What Are The Minimum Periods Of Hydrogen Rich Bodies? (Planetary Science)

Orbital periods in systems containing white dwarfs (‘WDs’) can be extremely short, especially if both of the stars are H-exhausted objects. The best examples of this are WD+WD binaries with periods of 7 and 9 minutes. Such systems almost certainly involve one or more phases of mass transfer. But what will be the minimum allowed orbital periods when at least one of the stars is still H-rich? Take BD+WD binaries, for instance (BD- Brown dwarf). Thats what, Rappaport and colleagues answered in their recently published paper on Arxiv.

Figure 1. Mass-radius relation for H-rich bodies spanning masses from Saturn to stars on the ZAMS up to 1 M (red curve). For the region between Saturn’s mass and the end of the brown-dwarf range (at ∼0.074 M) they used equation (9) given in paper with X = 0.7. For stars on the ZAMS they used the simple expression given by equation (15) given in paper. The blue and cyan dots are an empirical sample of planets and main-sequence stars. The green points are their compilation of brown dwarfs. The black curve is an approximation to the red curve which has been smoothly blended near the transition between the ZAMS stars and brown dwarfs. Note how both the red and black curves hug the lower locus of measured objects – as desired. © Rappaport et al.

They have used radius-mass relations, R(M) displayed in fig 1, in conjunction with function:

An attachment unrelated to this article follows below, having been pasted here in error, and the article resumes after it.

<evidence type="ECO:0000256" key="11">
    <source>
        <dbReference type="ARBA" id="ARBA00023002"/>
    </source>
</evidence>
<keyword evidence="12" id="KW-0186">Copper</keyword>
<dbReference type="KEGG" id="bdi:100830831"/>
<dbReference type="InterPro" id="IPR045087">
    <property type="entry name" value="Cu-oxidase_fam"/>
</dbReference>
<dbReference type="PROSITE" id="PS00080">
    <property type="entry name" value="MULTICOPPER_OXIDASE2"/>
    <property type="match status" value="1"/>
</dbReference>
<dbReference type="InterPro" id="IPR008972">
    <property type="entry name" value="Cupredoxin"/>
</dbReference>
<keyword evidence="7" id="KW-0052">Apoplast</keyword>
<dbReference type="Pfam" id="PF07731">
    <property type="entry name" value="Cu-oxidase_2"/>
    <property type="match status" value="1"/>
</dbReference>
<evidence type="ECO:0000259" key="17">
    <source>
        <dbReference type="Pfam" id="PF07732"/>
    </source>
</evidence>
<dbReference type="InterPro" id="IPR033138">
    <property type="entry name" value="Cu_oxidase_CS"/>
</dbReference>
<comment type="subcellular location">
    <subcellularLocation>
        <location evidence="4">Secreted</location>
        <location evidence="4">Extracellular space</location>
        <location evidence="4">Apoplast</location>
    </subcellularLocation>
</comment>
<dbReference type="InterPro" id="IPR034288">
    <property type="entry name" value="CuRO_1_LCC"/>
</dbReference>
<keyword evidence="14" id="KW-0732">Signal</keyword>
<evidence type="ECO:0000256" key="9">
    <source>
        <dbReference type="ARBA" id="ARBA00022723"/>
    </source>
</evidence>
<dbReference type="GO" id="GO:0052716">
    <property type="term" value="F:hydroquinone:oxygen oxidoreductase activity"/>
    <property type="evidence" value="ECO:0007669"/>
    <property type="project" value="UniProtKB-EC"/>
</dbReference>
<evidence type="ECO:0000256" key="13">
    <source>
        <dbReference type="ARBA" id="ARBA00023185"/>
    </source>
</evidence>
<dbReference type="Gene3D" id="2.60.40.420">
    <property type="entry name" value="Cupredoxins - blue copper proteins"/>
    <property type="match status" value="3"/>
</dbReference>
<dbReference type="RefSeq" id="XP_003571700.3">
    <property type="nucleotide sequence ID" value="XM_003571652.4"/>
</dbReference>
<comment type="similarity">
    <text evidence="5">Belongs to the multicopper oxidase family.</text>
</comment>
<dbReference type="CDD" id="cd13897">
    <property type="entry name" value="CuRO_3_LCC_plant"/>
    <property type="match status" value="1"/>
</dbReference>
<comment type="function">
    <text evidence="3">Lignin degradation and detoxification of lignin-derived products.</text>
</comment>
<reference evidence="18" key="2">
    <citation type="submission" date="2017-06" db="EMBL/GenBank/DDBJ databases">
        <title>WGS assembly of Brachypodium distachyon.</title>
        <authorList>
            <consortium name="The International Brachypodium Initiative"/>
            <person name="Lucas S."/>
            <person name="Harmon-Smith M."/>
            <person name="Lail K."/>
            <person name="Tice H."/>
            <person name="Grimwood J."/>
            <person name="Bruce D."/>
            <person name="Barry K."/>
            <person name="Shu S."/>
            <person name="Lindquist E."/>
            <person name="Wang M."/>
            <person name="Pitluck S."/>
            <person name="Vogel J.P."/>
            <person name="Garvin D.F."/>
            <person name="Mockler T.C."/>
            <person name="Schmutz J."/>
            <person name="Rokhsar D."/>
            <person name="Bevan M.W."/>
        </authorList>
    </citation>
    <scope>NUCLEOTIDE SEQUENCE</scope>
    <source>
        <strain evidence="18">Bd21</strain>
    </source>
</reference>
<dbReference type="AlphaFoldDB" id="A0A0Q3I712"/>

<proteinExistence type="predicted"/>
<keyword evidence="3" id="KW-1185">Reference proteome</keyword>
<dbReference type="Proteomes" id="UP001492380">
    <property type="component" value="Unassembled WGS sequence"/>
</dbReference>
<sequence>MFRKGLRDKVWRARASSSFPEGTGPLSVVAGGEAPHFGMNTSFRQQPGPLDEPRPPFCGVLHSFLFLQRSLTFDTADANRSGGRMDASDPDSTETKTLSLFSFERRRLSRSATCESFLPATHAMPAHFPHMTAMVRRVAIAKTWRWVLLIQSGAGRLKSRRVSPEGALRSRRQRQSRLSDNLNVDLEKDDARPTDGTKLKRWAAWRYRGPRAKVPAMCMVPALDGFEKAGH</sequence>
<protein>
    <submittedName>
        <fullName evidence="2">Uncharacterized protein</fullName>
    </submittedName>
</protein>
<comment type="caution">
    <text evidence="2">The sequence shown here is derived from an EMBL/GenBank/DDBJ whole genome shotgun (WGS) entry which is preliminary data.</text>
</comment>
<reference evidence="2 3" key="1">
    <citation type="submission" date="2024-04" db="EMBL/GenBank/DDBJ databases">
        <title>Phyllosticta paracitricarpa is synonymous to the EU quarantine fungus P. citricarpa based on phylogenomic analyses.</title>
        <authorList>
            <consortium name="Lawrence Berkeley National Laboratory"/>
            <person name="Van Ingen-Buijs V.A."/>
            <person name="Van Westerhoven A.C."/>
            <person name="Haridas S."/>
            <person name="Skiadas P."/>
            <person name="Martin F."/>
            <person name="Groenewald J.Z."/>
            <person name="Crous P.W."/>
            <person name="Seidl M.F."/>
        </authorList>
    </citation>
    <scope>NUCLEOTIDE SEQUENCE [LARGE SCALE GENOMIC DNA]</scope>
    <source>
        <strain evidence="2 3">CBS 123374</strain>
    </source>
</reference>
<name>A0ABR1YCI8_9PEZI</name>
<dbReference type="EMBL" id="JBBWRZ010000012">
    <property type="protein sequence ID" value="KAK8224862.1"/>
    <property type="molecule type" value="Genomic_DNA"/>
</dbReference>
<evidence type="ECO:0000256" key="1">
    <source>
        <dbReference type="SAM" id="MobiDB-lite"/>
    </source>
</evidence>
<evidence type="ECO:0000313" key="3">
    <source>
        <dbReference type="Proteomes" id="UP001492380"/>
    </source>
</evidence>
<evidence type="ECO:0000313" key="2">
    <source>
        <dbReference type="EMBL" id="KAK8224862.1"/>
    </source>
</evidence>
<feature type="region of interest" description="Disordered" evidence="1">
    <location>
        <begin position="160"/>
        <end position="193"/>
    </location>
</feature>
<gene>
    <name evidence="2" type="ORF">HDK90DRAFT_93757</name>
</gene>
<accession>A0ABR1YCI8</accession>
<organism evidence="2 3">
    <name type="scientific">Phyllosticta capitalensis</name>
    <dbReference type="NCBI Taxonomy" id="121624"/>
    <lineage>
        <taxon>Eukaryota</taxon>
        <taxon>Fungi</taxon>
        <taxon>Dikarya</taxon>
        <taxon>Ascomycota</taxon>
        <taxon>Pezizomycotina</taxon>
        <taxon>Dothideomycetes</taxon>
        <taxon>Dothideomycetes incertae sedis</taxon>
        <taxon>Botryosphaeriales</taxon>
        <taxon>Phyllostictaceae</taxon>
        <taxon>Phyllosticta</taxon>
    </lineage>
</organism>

to derive the minimum allowed orbital period vs. the body’s mass. The results are shown in fig 2 below.

Figure 2. Minimum allowed orbital period of H-rich bodies as a function of their mass. The various closely spaced colored curves (red, orange, … blue, purple) are for different masses of the host star ranging from 0.3 M to 1.4 M, respectively. The dotted red curve is the limit obtained for incompressible fluid bodies. Heavy, filled, colored circles refer to fiducial-mass objects detailed in Table 1. © Rappaport et al.

As we can see, there is a general trend of decreasing minimum orbital periods, Pmin from 620 min (10.3 hr) for Saturn-mass objects (red circle in Fig. 4), to 430 min (7.2 hr) for Jupiters (orange circle), to 104 min (1.7 hr) for objects on the boundary between super-Jupiters and brown dwarfs (blue circle), all the way down to 37 min (0.62 hr) for the coldest and most massive brown dwarfs (purple circle), respectively. These values are summarized in Table 1 below.

Table 1: Minimum Orbital Periods of H-Rich Bodies © Rappaport et al.

Their work also aimed, towards distinguishing brown dwarfs from planets that are found transiting the host white dwarf without recourse to near infrared or radial velocity measurements. For objects with orbital periods ≲ 100 minutes they concluded that we are observing a brown dwarf (or second WD) rather than a gas-giant planet.


Reference: S. Rappaport, A. Vanderburg, J. Schwab, L. Nelson, “Minimum Orbital Periods of H-Rich Bodies”, Arxiv, pp. 1-10, 2021. https://arxiv.org/abs/2104.12083


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